The reply to this question at last month’s meeting was unacceptable. The council should be aware of the local employment clauses in use by other state agencies and obviously the relevant legislation would have to be adhered to. Can the Manager ensure a comprehensive reply this time?


It is the Council’s understanding that the Grangegorman Development Authority and the Dublin Docklands Development Authority have been in a position to include local employment clauses in their contracts in their role as Development Authorities.

It is the Council’s understanding that Development Authorities are subject to different procurement legislative requirements to those which apply to Dublin City Council.

Notwithstanding these procurement constraints, in the past, in relation to major regeneration projects, Dublin City Council has engaged informally with developers/contractors regarding local employment.


            Can the Manager provide a report on the consequences for Dublin City Council of the setting up of Irish Water in relation to the following?
a) Job Losses
b) Control of Infrastructure  
c) Current DCC assets.

The Government has indicated that it is proposed that Irish Water will be established, by legislation, to take over the functions of Local Authorities in relation to water and waste water/drainage services. A transition office has been established by the County and City Managers Association (CCMA) to oversee the transfer and to ensure that the interests of the Local Authorities and the staff involved in the delivery of the services is maintained.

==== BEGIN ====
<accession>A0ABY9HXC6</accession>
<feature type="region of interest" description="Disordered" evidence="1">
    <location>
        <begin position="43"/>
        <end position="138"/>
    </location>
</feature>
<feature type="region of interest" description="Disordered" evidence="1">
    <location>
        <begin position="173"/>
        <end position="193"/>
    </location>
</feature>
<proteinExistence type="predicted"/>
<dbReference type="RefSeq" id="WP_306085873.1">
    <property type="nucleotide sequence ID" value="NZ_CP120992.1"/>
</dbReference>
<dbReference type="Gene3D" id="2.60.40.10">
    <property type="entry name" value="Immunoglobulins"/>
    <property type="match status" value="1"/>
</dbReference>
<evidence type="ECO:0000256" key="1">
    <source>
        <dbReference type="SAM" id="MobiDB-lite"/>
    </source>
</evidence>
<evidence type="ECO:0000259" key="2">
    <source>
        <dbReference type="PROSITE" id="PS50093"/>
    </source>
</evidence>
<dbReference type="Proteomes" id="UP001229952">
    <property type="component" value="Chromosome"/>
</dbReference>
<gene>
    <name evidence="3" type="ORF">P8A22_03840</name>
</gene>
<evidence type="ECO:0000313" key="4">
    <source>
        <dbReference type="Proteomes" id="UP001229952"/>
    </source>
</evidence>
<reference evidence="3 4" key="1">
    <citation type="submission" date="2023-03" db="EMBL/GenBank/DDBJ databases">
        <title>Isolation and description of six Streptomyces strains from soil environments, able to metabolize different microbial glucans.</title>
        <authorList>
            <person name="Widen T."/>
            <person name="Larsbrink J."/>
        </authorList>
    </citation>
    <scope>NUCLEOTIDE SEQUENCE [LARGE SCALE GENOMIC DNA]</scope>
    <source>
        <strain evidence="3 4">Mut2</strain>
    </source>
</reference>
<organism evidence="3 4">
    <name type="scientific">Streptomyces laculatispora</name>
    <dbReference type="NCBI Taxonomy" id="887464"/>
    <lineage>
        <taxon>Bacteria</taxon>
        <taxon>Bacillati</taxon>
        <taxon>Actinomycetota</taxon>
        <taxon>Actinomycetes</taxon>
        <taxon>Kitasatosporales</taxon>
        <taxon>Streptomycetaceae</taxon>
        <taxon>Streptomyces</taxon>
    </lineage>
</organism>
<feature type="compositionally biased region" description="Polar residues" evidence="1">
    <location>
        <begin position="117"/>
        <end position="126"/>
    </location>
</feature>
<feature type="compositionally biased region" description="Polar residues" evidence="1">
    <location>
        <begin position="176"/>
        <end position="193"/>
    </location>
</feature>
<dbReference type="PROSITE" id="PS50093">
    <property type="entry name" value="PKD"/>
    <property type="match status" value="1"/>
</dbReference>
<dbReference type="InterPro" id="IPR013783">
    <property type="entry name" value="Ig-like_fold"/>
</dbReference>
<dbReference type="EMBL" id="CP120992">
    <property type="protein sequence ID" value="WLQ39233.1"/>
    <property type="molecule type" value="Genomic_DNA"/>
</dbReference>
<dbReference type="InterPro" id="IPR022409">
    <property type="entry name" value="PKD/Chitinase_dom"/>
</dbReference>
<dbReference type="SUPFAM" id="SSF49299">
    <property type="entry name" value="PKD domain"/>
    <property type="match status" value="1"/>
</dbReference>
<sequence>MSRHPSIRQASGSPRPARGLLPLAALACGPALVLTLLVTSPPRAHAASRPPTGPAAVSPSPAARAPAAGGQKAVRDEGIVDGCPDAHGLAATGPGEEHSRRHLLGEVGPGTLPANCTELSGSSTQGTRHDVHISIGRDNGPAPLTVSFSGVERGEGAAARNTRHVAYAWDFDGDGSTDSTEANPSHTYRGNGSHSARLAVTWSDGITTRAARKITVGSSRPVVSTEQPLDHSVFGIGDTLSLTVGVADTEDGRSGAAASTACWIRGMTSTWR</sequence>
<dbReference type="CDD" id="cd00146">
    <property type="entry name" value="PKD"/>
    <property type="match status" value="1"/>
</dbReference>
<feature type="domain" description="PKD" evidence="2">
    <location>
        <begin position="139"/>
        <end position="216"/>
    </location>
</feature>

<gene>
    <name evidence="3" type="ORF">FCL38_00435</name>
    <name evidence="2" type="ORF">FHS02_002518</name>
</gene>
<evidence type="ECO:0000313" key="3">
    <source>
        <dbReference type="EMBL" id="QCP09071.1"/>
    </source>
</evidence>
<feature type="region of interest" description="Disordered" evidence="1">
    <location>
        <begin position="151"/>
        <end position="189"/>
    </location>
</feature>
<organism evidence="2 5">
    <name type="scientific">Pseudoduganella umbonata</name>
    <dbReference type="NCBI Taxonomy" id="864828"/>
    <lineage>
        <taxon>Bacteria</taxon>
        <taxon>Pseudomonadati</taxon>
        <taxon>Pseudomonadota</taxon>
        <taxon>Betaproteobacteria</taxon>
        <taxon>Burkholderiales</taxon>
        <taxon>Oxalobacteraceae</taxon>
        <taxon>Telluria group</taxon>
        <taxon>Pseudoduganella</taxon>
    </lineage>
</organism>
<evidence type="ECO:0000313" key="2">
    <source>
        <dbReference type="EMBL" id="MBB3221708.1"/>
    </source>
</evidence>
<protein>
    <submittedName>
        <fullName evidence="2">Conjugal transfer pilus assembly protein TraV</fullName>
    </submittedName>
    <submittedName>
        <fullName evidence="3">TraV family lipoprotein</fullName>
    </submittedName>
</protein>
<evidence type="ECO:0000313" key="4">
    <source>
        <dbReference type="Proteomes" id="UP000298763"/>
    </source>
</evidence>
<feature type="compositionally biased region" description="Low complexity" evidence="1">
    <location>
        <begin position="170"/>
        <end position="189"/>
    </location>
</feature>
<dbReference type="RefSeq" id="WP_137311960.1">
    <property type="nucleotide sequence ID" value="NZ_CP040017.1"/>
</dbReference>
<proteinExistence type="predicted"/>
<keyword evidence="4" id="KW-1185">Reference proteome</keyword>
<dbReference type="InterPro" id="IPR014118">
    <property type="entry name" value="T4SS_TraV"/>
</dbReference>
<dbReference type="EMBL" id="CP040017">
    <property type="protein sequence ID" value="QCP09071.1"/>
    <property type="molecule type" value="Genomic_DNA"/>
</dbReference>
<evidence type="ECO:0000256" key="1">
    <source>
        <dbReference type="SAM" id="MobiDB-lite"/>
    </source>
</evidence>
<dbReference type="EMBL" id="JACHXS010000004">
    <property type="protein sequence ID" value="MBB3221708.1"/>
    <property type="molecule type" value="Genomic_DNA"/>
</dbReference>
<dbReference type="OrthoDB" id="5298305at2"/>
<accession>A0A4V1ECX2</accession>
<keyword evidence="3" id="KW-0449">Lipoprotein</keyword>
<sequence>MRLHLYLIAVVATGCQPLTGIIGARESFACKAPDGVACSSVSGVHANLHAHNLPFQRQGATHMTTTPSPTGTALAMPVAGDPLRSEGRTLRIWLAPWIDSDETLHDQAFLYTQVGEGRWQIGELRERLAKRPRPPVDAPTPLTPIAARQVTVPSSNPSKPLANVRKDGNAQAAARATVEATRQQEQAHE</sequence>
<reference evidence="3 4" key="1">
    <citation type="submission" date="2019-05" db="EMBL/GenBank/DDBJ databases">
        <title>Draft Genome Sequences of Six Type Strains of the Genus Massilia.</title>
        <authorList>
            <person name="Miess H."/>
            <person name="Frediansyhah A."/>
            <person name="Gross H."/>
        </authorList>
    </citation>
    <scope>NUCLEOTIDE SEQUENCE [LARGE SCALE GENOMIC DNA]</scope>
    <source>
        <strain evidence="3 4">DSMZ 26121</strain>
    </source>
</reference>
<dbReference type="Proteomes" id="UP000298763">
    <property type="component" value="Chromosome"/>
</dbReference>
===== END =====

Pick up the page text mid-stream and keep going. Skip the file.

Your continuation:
It is not possible at this early stage to deal specifically with the issues raised in the question by the Councillor but it is not anticipated that there will be job losses as a result of the revised arrangements.


            Can the Manager provide details of any sponsorship or funding provided by Dublin City Council to the following events:
a)      The Diageo commercial event known as ‘Arthurs Day’
b)      The Open House/Dublin Civic Trust pro-Israeli ‘Postcards of our City’ event.
Do DCC provide any funding to Irish Architecture Foundation or the Dublin Civic Trust?  


The Events & Tourism Promotion Section did not provide any sponsorship or funding to the Arthur’s Day event or the exhibition Postcards of our City.
An advertising fee was charged for the use of the light poles banners.  A private company manages the design work and the installation of the banners.

This is the only real involvement that this Section had with these events.  It is our policy to have our logo on all banners that are placed on these poles because we effectively own the poles and the advertising space.

In 2011, a contribution of €300 was made to Dublin Civic Trust, through the Parks Department for Dublin Garden Squares Day, towards health and safety costs associated with the event.

DCC provide funding to the Irish Architecture Foundation in the sum of €30,000.00 per annum as a contribution to the yearly Open House programme.